Survey Says: Shippers Diverting Cargo, Increase Stocks, Against More Port Shutdowns

Thursday, November 07, 2002
U.S. shippers, uncertain over timely settlement of the West Coast ports dispute, are making contingency plans against additional service disruptions, according to a nationwide survey by logistics specialist BDP International (BDP). Currently favored actions, reported by 74 percent of supply-chain managers surveyed, include cargo diversions to East Coast ports, favored by almost 52% percent; increases in safety stocks, 34%; alternate sourcing, 29%; and diversions to Gulf Coast ports, 29%. Shippers also anticipate long-term changes in supply-chain management, to be prepared for similar disruptions in the future. West Coast ports reopened Oct. 9, after the Bush administration imposed an 80-day cooling-off period under the Taft-Hartley Act. Federal mediators on Tuesday ordered a one-week break after negotiators failed to reach agreement on pension provisions. BDP and its Centrx supply chain consulting unit commissioned the survey by Adler Research between Oct. 24 and Oct. 30, two days before announcement of the tentative agreement on one key issue, technology. Nearly 63 percent of managers surveyed then were not optimistic about a timely settlement. Fully 53.5 percent favored extending the Taft-Hartley cooling-off period beyond the current 80-day limit. Among other findings, almost 63 percent of respondents said the West Coast port work stoppage came unexpectedly. Still, 44 percent reported preparing contingency plans prior to handle possible problems. Reported one shipper, "We were prepared for a number of two- or three-day closures that would cause one-week or two-week backlogs. We did not expect a two-week closure that would cause a month-or-more backlog." Another said, "I would have expected this during July but not so far down the road. I can't believe this was allowed to happen considering the major impact it would cause to a vast number of economies." Other shippers reported layoffs, angry customers and financial impact from lost sales and higher transportation costs. The business impact to one international shipper was compelling: "We are very discouraged. This is the first year that we have imported from Asia and it has been a terrible experience." Said another importer, "One product line was unable to ship for the month of October because it was sitting on a boat waiting to be unloaded. This hurt the company and its customers." Not all shippers complained, however. Wrote one, "It was great. It helped our sales. We are a U.S. manufacturer...and with reduction in foreign dumping...our company received orders from many companies looking for a domestic alternate source." As for long-term effects, while more than 48 percent of respondents reported no plans to alter supply chain strategies due to the shutdown, a 52-percent majority planned increased reliance on alternate port facilities. East Coast ports were the clear favorite, at 33 percent, followed in descending order by ports along the Gulf Coast, 21 percent; in Canada, 16 percent; and Mexico, 6 percent. About 21 percent of shippers planned to increase safety stock, while the same percentage expected to seek alternate sources for essential items.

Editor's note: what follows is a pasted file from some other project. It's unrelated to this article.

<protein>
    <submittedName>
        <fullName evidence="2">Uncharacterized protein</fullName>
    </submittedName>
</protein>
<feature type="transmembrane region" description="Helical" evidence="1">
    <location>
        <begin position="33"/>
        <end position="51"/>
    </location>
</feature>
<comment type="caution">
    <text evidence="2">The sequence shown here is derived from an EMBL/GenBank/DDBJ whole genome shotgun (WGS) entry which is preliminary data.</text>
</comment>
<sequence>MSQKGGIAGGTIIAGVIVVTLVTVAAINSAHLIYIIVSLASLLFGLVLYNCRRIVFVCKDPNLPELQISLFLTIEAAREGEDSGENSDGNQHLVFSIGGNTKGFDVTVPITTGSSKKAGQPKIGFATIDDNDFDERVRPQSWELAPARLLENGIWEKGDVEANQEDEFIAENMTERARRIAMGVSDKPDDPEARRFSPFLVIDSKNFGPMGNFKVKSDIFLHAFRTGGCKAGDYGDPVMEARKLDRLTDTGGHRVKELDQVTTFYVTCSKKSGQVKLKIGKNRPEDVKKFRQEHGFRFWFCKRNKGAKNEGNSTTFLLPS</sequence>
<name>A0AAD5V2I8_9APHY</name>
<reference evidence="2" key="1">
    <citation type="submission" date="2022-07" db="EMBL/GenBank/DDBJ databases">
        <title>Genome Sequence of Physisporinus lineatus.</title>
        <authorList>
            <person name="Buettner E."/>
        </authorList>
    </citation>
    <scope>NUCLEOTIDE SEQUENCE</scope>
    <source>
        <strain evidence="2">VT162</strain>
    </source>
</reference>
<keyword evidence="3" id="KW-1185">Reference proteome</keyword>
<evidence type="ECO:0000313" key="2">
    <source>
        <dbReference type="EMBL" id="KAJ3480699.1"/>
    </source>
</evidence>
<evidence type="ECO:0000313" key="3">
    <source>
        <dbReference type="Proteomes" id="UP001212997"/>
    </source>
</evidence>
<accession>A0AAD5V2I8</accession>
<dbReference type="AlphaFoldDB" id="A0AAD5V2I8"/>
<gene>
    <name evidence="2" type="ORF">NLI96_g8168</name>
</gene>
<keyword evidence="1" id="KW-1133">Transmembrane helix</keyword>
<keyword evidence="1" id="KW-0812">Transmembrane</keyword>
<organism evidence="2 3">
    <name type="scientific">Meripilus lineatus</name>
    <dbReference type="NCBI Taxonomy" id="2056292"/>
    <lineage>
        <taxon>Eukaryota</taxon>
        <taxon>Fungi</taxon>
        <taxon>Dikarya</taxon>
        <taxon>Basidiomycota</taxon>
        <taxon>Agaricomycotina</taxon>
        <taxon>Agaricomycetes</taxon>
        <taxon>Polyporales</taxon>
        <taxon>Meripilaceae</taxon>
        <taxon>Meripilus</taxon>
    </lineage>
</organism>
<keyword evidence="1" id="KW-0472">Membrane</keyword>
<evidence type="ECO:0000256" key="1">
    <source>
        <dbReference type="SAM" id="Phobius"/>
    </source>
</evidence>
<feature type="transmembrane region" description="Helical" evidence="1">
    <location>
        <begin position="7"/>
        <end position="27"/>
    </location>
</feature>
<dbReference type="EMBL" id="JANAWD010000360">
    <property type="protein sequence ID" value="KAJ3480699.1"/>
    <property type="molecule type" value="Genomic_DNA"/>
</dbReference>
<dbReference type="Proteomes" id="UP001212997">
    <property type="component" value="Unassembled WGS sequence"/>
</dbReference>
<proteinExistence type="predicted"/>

Maritime Reporter March 2014 Digital Edition
FREE Maritime Reporter Subscription
Latest Maritime News    rss feeds

Ports

China's Seizure of Japanese Ship has Pre-WWII Roots

It all began with a pre-World War II contract between China's then "ship king" and a Japanese company to lease two Chinese freighters. When the one-year lease was up in 1937,

POLB’s First Woman Commissioner Dies at 93

Louise M. DuVall, the first woman to serve on the Long Beach Board of Harbor Commissioners, died Saturday, April 19. She was 93. She was appointed to two terms on the Harbor Commission,

Brazilian Soybeans Sold to China Bound for US

Two Brazilian soybean cargoes sold by Japan's Marubeni Corp that were initially sold to China have been switched to the United States, according to port and shipping data updated on Tuesday,

Finance

Two Navy Contracts for GD Bath Iron Works

Included in the latest listing of contracts awarded by the US Department of Defense, Navy, are two contracts with General Dynamics Bath Iron Works, Bath, Maine.

NIS Q1 Net Profit Up 18 %

Serbian oil company NIS , majority owned by Gazprom Neft, reported an 18 percent rise in net profit in the first quarter of 2014 on higher sales and improved production efficiency.

North Sea Maintenance Offsets Lack of Sales to Asia

North Sea Forties crude differentials were unchanged on Tuesday in light trade, supported by upcoming North Sea maintenance, but the forward curve weakened due

 
 
Maritime Contracts Maritime Security Maritime Standards Navigation Pod Propulsion Port Authority Salvage Ship Repair Sonar Winch
rss | archive | history | articles | privacy | contributors | top maritime news | about us | copyright | maritime magazines
maritime security news | shipbuilding news | maritime industry | shipping news | maritime reporting | workboats news | ship design | maritime business

Time taken: 0.1281 sec (8 req/sec)